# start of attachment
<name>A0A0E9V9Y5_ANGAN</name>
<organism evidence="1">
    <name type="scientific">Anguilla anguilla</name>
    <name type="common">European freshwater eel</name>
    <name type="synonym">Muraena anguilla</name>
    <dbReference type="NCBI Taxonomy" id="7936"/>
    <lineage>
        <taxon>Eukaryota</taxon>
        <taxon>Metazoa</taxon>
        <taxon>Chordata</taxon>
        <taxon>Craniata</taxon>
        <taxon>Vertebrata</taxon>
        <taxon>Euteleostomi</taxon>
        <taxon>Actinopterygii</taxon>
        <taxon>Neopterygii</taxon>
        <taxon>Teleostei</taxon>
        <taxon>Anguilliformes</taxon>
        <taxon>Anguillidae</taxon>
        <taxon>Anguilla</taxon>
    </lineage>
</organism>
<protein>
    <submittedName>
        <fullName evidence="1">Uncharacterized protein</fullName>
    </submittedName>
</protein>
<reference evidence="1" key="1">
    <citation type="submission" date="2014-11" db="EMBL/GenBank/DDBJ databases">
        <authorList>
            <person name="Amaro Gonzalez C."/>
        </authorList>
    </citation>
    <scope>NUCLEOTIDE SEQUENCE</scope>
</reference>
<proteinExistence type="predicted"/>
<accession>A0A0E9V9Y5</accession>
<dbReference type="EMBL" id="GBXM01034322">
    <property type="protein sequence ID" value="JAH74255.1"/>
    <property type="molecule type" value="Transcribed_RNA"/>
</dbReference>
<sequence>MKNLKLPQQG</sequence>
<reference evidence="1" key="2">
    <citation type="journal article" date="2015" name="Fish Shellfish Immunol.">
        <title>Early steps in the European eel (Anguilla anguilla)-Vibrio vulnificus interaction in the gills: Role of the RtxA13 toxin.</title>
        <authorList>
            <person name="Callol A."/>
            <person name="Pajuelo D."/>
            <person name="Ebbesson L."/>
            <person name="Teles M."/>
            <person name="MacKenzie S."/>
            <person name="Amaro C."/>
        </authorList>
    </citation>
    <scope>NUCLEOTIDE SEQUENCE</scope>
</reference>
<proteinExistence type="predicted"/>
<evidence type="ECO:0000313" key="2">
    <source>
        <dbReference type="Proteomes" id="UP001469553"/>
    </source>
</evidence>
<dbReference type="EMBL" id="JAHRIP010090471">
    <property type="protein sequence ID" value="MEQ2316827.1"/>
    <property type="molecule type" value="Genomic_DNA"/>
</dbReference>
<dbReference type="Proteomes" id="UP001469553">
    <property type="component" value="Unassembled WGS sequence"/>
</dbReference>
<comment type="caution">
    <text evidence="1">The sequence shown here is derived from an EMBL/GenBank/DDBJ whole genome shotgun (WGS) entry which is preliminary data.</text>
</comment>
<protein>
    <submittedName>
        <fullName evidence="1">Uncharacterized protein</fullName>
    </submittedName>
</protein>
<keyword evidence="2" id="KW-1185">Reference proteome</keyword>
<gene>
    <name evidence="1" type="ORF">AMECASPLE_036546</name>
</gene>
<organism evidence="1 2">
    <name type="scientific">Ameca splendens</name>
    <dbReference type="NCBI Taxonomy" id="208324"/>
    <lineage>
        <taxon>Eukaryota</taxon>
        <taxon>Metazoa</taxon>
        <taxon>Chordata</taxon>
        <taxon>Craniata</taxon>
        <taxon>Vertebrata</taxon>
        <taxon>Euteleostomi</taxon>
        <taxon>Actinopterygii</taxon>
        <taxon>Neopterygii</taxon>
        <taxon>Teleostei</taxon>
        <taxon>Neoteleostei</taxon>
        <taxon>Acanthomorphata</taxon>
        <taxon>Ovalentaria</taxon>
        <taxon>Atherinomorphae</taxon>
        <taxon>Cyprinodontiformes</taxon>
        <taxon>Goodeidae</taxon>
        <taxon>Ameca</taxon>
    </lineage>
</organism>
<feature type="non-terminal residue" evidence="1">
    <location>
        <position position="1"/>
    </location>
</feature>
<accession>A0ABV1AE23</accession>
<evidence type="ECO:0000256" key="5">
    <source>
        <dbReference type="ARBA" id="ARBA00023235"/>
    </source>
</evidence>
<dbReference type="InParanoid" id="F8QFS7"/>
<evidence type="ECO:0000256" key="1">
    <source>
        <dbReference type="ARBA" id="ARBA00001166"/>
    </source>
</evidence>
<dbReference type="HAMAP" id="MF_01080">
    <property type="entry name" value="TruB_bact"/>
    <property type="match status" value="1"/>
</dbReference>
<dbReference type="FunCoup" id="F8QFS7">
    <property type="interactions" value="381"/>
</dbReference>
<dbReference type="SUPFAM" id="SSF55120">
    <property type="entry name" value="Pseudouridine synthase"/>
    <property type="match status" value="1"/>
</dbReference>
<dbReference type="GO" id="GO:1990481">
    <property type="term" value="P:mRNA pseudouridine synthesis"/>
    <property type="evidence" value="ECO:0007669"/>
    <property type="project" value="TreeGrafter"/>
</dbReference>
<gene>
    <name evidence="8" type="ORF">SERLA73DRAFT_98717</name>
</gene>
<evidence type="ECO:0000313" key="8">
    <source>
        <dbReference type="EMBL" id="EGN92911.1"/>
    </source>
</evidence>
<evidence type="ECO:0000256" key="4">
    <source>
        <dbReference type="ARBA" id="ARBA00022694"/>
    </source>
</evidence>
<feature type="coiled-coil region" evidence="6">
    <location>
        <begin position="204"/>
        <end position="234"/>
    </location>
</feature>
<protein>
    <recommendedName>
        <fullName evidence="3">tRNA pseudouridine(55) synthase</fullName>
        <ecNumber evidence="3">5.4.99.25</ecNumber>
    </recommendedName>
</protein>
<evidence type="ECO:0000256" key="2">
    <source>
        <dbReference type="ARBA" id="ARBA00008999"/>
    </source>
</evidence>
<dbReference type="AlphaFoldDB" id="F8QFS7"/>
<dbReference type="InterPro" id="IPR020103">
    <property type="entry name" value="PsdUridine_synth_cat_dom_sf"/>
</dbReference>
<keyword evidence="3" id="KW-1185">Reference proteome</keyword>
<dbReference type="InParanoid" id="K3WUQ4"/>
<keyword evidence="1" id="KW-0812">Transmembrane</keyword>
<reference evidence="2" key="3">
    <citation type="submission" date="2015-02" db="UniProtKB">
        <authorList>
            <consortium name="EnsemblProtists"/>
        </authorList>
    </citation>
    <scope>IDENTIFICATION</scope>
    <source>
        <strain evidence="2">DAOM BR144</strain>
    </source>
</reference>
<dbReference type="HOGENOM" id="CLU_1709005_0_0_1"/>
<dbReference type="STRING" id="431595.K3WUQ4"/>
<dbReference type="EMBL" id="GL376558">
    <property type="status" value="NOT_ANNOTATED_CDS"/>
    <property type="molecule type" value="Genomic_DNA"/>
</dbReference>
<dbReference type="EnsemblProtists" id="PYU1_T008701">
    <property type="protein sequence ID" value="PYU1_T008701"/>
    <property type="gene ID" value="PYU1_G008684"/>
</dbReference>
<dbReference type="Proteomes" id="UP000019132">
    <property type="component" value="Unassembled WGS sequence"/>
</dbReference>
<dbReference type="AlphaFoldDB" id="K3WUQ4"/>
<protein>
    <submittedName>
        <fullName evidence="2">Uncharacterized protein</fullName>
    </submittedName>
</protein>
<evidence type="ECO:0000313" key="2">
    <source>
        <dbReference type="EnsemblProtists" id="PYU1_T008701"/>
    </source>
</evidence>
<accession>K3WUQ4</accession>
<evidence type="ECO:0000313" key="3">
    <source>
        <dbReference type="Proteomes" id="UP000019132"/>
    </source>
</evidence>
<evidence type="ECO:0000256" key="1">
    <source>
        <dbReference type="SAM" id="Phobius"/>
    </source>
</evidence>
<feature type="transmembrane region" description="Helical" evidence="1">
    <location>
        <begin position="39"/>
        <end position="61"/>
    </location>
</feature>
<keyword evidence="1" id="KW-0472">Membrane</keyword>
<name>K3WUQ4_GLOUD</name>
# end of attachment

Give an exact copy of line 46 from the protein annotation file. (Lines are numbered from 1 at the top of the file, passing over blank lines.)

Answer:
            <person name="Callol A."/>